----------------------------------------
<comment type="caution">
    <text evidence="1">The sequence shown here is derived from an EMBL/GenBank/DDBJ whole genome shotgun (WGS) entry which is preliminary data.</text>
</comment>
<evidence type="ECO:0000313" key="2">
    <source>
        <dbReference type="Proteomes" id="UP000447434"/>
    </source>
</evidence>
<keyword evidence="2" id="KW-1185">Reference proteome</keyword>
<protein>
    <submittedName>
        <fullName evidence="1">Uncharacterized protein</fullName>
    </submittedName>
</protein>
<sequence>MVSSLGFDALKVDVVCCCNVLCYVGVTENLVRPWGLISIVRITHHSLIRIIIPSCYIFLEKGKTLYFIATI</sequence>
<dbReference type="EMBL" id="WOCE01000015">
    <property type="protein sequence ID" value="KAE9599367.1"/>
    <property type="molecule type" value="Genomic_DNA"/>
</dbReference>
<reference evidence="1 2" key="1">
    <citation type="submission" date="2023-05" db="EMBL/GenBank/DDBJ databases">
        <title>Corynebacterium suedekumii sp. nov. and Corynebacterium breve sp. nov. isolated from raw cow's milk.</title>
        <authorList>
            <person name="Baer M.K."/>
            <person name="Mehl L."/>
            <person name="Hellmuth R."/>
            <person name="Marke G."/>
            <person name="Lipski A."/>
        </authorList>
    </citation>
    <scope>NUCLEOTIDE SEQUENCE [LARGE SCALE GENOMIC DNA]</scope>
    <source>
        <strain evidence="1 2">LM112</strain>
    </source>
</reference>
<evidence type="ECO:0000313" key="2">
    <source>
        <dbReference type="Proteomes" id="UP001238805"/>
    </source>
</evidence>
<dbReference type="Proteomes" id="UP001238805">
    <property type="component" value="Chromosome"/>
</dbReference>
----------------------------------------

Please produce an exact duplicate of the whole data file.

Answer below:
<comment type="caution">
    <text evidence="1">The sequence shown here is derived from an EMBL/GenBank/DDBJ whole genome shotgun (WGS) entry which is preliminary data.</text>
</comment>
<evidence type="ECO:0000313" key="2">
    <source>
        <dbReference type="Proteomes" id="UP000447434"/>
    </source>
</evidence>
<keyword evidence="2" id="KW-1185">Reference proteome</keyword>
<protein>
    <submittedName>
        <fullName evidence="1">Uncharacterized protein</fullName>
    </submittedName>
</protein>
<sequence>MVSSLGFDALKVDVVCCCNVLCYVGVTENLVRPWGLISIVRITHHSLIRIIIPSCYIFLEKGKTLYFIATI</sequence>
<dbReference type="EMBL" id="WOCE01000015">
    <property type="protein sequence ID" value="KAE9599367.1"/>
    <property type="molecule type" value="Genomic_DNA"/>
</dbReference>
<reference evidence="1 2" key="1">
    <citation type="submission" date="2023-05" db="EMBL/GenBank/DDBJ databases">
        <title>Corynebacterium suedekumii sp. nov. and Corynebacterium breve sp. nov. isolated from raw cow's milk.</title>
        <authorList>
            <person name="Baer M.K."/>
            <person name="Mehl L."/>
            <person name="Hellmuth R."/>
            <person name="Marke G."/>
            <person name="Lipski A."/>
        </authorList>
    </citation>
    <scope>NUCLEOTIDE SEQUENCE [LARGE SCALE GENOMIC DNA]</scope>
    <source>
        <strain evidence="1 2">LM112</strain>
    </source>
</reference>
<evidence type="ECO:0000313" key="2">
    <source>
        <dbReference type="Proteomes" id="UP001238805"/>
    </source>
</evidence>
<dbReference type="Proteomes" id="UP001238805">
    <property type="component" value="Chromosome"/>
</dbReference>